The worst was yet to come! The family who purchased our home had sympathized with the irony of our situation, but after six weeks, demanded that we move out.  Our situation became desperate.  Our search for housing intensified.  No one wanted to rent to a family with children.  Today we are grateful that through the hard, tireless work of organizations like the Fair Housing Council the prejudice against families with children is being eradicated.  But it was not so in 1969.  

Finally, when we were about to give up all hope and were in deep despair, a white family in Yeadon said they would rent us their former home.  It was a twin house.  They had held onto it after they moved into a lovely, single house near the park in Yeadon.  Their humanitarian gesture would bring them many enemies.  They, like the members of the Fair Housing Council, were courageous enough to stand up for fairness and against bigotry.  We moved in gratefully and innocently.  We did not know that we would be living a nightmare that would not end until we moved from the neighborhood three years later. 

The neighbors tried every tactic to scare us away.  They threw stones at the windows and garbage against the walls.  Our daughter and son, who were the first minority children to enter Bell Avenue School, were ostracized and kicked by those children whose families were the most intolerant.  Our son at six was more valiant, however, and took the punches.  He persevered, and before long he was accepted by all the boys in his class.  To show the sincerity of his acceptance, all the boys came to his birthday party.  Some of the parents who gave in, I believe, were influenced by the work of the Fair Housing Council. 

Another instance of kindness and acceptance was shown by the family whose backyard faced on an angle to our backyard.  They dared to be friendly and allow their girls, who were near the same age as our girls, to come over and play.  This kindness kept hope alive, but the nightmare of bigotry persisted.  We appealed to the Human Relations Commission and the NAACP.  They took turns protecting our house at night for several weeks.  When they left to help others, we again turned to the Yeadon police, who excused themselves by saying they did not have enough officers to give us protection several hours per night.  Only when my husband told them he had purchased an automatic rifle that could shoot sixteen rounds before reloading did the police become efficient, and the neighbors stopped attacking the house.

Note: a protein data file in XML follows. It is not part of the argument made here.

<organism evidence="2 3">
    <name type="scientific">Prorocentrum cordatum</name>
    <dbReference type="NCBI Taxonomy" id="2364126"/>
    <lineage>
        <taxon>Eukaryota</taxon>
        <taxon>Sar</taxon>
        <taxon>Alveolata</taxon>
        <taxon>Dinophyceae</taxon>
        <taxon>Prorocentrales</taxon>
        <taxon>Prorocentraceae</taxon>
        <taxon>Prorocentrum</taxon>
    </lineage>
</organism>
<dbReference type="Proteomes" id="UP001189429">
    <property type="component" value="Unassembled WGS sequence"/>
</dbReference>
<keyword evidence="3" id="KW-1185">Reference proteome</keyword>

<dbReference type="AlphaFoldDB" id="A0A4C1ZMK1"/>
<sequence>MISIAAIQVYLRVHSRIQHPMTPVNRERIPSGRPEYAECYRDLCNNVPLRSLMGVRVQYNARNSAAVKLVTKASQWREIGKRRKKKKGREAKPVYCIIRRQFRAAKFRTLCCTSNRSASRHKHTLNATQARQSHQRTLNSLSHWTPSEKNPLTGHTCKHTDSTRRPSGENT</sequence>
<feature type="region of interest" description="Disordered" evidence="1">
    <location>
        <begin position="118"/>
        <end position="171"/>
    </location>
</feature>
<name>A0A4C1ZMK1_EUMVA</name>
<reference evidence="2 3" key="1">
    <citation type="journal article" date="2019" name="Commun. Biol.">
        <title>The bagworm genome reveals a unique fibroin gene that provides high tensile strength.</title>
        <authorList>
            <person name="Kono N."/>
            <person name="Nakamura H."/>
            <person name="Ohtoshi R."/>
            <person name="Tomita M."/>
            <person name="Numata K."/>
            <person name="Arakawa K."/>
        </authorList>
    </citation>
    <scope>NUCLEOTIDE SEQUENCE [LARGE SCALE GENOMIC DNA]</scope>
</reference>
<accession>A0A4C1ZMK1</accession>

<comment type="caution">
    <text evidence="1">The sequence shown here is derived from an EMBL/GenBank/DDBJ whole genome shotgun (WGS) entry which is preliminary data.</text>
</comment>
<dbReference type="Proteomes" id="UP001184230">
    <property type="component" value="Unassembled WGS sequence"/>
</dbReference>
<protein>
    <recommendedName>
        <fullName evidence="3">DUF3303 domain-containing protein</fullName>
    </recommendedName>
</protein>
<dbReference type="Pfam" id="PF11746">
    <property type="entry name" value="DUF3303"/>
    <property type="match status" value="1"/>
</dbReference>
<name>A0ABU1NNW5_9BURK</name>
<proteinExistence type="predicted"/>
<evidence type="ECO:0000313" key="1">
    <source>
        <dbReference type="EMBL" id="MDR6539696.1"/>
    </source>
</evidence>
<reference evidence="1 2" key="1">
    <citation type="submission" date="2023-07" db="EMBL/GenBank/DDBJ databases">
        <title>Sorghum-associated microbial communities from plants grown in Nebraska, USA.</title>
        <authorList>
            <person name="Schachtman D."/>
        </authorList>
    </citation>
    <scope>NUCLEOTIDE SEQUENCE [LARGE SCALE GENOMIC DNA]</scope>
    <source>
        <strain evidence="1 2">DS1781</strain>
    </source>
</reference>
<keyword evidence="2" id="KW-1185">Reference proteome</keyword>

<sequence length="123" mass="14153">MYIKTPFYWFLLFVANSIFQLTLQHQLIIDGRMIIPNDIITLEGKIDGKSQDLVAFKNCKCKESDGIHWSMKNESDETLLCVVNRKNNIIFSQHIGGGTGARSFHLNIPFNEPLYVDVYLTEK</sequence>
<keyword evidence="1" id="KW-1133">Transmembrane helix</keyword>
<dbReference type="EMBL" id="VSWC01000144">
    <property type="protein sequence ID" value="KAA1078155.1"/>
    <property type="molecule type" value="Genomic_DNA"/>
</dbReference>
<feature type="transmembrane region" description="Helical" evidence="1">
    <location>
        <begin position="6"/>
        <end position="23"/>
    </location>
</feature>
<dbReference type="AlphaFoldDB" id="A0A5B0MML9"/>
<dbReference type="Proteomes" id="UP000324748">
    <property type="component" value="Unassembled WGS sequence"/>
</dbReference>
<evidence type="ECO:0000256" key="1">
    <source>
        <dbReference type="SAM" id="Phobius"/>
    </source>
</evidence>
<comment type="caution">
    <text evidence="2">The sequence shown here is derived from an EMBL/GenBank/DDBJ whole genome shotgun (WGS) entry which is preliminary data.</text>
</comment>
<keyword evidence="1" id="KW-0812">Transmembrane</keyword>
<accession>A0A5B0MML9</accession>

The nightmare that we continued to endure took its toll on me.  I relived the conversation with my Danish family and my adamant response to their good advice many times, but never more than during those early years in Yeadon.  Just before all hope was gone, we were told about the Fair Housing Council and were invited to attend a meeting at Cary Isard’s house.  It was one of the best invitations we ever received.  The home was full of gracious people of different racial groups and religions.  They had one central purpose: to help all people acquire a home in a neighborhood of their choice, regardless of race, creed, or color.  There were no ulterior motives, just commitment to equal opportunity.  Living in Yeadon, not unlike many suburban towns, made us say as Dorothy did in The Wizard of Oz to her dog, “Toto, I don’t think we are in Kansas anymore.”  We laughed jokingly and said to each other, “We don’t think we are in West Philadelphia or even Arkansas anymore.”  

The Fair Housing Council really made the difference.  There were many friendly acquaintances made during those years, but none stood out more than these: Cary Isard, Kathleen Henderson, Marjorie Breedis, Naomi Marcus and Elaine Eisenman.  That first meeting and all the special occasions and activities that followed during the year sheltered us and renewed our faith in people.  It also emboldened us to be vigilant and committed to equal rights until the laws protected all people, enabling them to have housing without discrimination.